Read more of this story at Slashdot.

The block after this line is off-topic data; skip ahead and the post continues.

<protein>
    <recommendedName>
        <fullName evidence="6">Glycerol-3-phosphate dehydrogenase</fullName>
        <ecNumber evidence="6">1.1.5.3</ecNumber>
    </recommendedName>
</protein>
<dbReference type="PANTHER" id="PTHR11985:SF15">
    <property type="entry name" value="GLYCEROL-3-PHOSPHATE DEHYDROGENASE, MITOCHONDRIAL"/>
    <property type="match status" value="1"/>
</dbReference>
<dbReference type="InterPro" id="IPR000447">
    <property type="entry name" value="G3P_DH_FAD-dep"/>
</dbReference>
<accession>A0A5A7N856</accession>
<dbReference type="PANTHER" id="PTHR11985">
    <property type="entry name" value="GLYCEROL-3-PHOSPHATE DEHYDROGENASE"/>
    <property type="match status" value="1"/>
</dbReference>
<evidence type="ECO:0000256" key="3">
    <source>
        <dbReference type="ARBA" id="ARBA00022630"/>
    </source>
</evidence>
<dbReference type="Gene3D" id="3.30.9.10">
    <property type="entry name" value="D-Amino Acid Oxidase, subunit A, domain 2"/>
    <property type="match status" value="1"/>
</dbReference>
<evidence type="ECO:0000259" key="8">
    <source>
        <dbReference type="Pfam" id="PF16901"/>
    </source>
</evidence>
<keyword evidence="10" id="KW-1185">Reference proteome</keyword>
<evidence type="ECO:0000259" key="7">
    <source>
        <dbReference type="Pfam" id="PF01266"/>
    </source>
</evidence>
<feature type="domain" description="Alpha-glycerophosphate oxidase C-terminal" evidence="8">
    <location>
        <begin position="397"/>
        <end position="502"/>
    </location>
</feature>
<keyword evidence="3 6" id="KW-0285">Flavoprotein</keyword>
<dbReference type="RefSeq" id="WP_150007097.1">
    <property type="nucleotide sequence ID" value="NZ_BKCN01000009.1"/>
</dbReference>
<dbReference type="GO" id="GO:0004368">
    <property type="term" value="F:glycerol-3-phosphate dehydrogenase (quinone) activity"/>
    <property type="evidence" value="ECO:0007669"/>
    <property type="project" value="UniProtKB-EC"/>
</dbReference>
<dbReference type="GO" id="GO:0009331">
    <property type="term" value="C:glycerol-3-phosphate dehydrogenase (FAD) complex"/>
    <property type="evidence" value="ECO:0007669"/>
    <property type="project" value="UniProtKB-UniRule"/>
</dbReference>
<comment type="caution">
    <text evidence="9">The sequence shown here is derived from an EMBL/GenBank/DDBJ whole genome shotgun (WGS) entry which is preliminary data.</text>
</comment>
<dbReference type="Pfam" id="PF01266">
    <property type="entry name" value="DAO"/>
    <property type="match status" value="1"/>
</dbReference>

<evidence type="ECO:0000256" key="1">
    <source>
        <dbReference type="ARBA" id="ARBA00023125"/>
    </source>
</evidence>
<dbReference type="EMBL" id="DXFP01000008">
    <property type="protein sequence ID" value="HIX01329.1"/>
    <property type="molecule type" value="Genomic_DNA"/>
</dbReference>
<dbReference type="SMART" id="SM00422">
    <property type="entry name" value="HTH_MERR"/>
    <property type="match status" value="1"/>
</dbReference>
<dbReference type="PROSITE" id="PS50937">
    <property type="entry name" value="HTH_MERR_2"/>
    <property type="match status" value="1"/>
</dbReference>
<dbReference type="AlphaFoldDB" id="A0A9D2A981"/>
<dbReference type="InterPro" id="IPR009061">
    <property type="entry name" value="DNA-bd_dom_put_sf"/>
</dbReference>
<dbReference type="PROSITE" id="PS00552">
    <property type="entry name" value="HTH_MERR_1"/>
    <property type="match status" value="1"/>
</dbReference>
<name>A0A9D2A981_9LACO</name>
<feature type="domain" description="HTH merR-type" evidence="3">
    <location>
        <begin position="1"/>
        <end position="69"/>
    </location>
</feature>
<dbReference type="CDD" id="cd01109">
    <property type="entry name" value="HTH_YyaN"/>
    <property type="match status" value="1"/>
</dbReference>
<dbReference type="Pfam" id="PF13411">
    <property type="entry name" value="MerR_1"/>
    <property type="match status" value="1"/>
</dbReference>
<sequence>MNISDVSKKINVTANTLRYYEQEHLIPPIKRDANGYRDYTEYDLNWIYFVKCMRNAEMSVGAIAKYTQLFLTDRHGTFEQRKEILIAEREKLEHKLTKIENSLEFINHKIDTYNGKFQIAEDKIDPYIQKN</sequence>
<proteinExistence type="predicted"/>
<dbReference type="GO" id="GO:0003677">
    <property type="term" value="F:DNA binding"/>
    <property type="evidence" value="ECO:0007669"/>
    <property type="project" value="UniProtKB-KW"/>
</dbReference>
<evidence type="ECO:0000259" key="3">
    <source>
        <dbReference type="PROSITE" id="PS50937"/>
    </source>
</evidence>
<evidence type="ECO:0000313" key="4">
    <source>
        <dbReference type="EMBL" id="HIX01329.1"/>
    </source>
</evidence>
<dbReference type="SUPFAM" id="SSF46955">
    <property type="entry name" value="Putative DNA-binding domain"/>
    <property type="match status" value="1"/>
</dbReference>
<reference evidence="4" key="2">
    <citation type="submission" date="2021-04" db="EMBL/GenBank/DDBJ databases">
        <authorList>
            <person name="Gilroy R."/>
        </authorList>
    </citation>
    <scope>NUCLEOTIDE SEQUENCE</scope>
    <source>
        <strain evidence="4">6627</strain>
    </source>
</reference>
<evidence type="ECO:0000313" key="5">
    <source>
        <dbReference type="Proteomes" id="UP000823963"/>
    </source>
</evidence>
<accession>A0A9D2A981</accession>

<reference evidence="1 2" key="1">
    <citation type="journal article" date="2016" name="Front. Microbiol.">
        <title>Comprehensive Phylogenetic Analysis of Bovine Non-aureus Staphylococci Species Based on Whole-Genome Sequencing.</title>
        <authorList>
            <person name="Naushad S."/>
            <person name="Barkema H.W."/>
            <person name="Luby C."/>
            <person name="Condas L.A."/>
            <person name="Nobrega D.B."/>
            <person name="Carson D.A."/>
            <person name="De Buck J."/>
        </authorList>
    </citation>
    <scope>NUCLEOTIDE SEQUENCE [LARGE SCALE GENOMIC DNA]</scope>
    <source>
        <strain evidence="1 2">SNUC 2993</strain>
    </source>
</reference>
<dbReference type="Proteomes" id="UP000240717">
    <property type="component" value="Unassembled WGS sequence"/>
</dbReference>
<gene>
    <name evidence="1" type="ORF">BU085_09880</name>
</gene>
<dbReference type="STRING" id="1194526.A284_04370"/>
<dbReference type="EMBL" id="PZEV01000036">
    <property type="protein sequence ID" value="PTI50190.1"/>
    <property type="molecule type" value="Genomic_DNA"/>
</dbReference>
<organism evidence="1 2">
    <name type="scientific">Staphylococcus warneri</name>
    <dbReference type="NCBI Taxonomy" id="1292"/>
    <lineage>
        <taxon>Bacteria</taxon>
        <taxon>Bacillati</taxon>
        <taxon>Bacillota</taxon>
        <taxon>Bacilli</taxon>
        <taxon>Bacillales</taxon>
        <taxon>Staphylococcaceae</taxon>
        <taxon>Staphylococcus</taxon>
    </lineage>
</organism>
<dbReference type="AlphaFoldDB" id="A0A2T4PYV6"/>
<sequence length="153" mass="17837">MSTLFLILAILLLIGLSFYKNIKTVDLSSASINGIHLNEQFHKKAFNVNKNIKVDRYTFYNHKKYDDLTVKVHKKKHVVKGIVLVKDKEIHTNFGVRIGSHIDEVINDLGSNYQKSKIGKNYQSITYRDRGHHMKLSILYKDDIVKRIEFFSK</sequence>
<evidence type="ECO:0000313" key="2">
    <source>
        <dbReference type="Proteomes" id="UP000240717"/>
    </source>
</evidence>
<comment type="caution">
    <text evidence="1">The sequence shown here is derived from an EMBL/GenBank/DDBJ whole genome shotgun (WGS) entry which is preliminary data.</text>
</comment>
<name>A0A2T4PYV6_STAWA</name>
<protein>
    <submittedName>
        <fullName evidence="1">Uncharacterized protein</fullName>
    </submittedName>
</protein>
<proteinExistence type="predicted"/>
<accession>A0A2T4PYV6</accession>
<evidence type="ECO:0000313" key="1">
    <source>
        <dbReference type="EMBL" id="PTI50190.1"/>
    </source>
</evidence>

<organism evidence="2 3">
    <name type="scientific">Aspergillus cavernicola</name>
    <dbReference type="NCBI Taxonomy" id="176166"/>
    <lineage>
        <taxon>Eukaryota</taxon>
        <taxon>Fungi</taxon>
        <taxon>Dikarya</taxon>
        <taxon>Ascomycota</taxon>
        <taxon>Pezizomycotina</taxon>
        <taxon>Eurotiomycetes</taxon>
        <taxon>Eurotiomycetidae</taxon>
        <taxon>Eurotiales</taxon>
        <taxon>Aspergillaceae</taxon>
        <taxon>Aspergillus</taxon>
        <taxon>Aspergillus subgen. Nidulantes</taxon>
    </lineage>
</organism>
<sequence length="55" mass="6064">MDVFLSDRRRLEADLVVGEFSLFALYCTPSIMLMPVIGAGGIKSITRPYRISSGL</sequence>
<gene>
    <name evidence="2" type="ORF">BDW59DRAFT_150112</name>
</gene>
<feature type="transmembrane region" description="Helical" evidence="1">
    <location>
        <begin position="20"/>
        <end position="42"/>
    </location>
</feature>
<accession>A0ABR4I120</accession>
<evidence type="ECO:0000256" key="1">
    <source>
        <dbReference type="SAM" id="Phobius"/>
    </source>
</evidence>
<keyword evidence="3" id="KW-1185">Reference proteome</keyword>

An anonymous reader quotes a report from Ars Technica: The detonation of the first nuclear bombs over Hiroshima and Nagasaki in August 1945 is seared into our collective memory, and the world has been haunted by the prospect of a devastating nuclear apocalypse ever since. Less well-known but equally significant from a nuclear arms race standpoint was the Soviet Union's successful detonation of a hydrogen "superbomb" in the wee hours of October 30, 1961. Dubbed "Tsar Bomba" (loosely translated, "Emperor of Bombs"), it was the size of a small school bus -- it wouldn't even fit inside a bomber and had to be slung below the belly of the plane. The 60,000-pound (27 metric tons) test bomb's explosive yield was 50 million tons (50 megatons) of TNT, although the design had a maximum explosive yield of 100 million tons (100 megatons). The US had conducted the first successful test of a hydrogen bomb (codename: Ivy Mike) in 1954 and had been pondering the development of even more powerful hydrogen superbombs. But the Soviets' successful test lent greater urgency to the matter. Ultimately, President John F. Kennedy opted for diplomacy, signing the Partial Nuclear Test Ban Treaty on October 7, 1963. But US nuclear policy -- and, hence, world history -- might have ended up looking very different, according to Alex Wellerstein, a historian of science at the Stevens Institute of Technology in New Jersey and author of Restricted Data: The History of Nuclear Secrecy in the United States, released earlier this year. He also maintains the NUKEMAP, an interactive tool that enables users to model the impact of various types of nuclear weapons on the geographical location of their choice. Wellerstein has analyzed recently declassified documents pertaining to the US response to Tsar Bomba during the Kennedy administration. He described his conclusions in a fascinating article recently published in the Bulletin of the Atomic Scientists, coinciding with the 60th anniversary of the test. [...] According to Wellerstein, the US initially sought to minimize the significance of the Soviets' success, officially dismissing it as a political publicity stunt with little to no technical or strategic importance. But the declassified files revealed that, behind the scenes, US officials took the matter very seriously indeed. Physicist Edward Teller in particular strongly advocated in favor of developing two even more powerful hydrogen bombs, with yields of 1,000 and even 10,000 megatons, respectively. While much of Teller's testimony at a secret meeting on the topic remains classified, Wellerstein found that many scientists who were present expressed shock at his proposal. Concerns about the practical use of such a massive weapon, particularly the widespread nuclear fallout, ultimately scuttled those plans. "I found the new information with regard to the US response to Tsar Bomba really interesting, because it contradicts what they said in public versus what was going on behind the scenes," says Wellerstein. "A lot of the discussions about the Tsar Bomba in American writing essentially parrot then-President Kennedy's line without realizing it: 'Oh, these bombs are worthless. No, they can't do it.' But it's clear that there were people within the Kennedy administration who didn't think it was as simple as that. We can be happy that those people didn't win out." He added: "There is always this temptation for big bombs. I found a memo by somebody at Sandia, talking about meeting with the military. He said that the military didn't really know what they wanted these big bombs for, but they figured that if the Soviets thought they were a good idea, then the US should have one, too. It's reminiscent of that line from Dr. Strangelove." Ars Technica sat down with Wellerstein to learn more about the Tsar Bomba test. You can read the full article here.